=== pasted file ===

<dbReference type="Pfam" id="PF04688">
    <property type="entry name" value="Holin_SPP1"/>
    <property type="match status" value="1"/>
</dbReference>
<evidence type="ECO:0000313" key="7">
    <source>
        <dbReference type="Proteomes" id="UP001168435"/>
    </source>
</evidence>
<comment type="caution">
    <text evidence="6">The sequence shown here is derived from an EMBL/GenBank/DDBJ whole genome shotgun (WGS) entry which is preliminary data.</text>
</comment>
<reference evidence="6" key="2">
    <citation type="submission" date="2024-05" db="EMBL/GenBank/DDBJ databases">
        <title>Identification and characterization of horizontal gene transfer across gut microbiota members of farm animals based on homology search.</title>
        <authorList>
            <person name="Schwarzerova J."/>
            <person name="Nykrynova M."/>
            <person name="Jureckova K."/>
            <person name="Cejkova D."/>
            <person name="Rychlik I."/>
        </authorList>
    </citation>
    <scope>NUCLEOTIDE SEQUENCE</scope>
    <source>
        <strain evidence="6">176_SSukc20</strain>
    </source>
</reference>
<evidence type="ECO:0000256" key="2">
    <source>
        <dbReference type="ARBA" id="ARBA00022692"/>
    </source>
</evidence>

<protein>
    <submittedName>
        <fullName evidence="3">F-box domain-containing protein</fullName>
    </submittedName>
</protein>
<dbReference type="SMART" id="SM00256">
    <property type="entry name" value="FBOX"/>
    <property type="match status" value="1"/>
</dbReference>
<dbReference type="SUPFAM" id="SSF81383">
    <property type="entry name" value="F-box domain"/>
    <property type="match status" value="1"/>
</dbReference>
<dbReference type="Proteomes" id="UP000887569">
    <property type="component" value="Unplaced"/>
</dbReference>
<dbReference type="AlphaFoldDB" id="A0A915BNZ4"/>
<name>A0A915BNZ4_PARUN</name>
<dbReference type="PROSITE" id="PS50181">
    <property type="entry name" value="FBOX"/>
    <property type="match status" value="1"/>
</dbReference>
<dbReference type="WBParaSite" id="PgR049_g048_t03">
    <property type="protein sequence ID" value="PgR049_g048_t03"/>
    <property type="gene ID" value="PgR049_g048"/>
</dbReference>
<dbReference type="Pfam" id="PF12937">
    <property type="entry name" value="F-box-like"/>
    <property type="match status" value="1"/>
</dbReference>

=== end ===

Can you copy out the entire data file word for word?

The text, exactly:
<dbReference type="Pfam" id="PF04688">
    <property type="entry name" value="Holin_SPP1"/>
    <property type="match status" value="1"/>
</dbReference>
<evidence type="ECO:0000313" key="7">
    <source>
        <dbReference type="Proteomes" id="UP001168435"/>
    </source>
</evidence>
<comment type="caution">
    <text evidence="6">The sequence shown here is derived from an EMBL/GenBank/DDBJ whole genome shotgun (WGS) entry which is preliminary data.</text>
</comment>
<reference evidence="6" key="2">
    <citation type="submission" date="2024-05" db="EMBL/GenBank/DDBJ databases">
        <title>Identification and characterization of horizontal gene transfer across gut microbiota members of farm animals based on homology search.</title>
        <authorList>
            <person name="Schwarzerova J."/>
            <person name="Nykrynova M."/>
            <person name="Jureckova K."/>
            <person name="Cejkova D."/>
            <person name="Rychlik I."/>
        </authorList>
    </citation>
    <scope>NUCLEOTIDE SEQUENCE</scope>
    <source>
        <strain evidence="6">176_SSukc20</strain>
    </source>
</reference>
<evidence type="ECO:0000256" key="2">
    <source>
        <dbReference type="ARBA" id="ARBA00022692"/>
    </source>
</evidence>

<protein>
    <submittedName>
        <fullName evidence="3">F-box domain-containing protein</fullName>
    </submittedName>
</protein>
<dbReference type="SMART" id="SM00256">
    <property type="entry name" value="FBOX"/>
    <property type="match status" value="1"/>
</dbReference>
<dbReference type="SUPFAM" id="SSF81383">
    <property type="entry name" value="F-box domain"/>
    <property type="match status" value="1"/>
</dbReference>
<dbReference type="Proteomes" id="UP000887569">
    <property type="component" value="Unplaced"/>
</dbReference>
<dbReference type="AlphaFoldDB" id="A0A915BNZ4"/>
<name>A0A915BNZ4_PARUN</name>
<dbReference type="PROSITE" id="PS50181">
    <property type="entry name" value="FBOX"/>
    <property type="match status" value="1"/>
</dbReference>
<dbReference type="WBParaSite" id="PgR049_g048_t03">
    <property type="protein sequence ID" value="PgR049_g048_t03"/>
    <property type="gene ID" value="PgR049_g048"/>
</dbReference>
<dbReference type="Pfam" id="PF12937">
    <property type="entry name" value="F-box-like"/>
    <property type="match status" value="1"/>
</dbReference>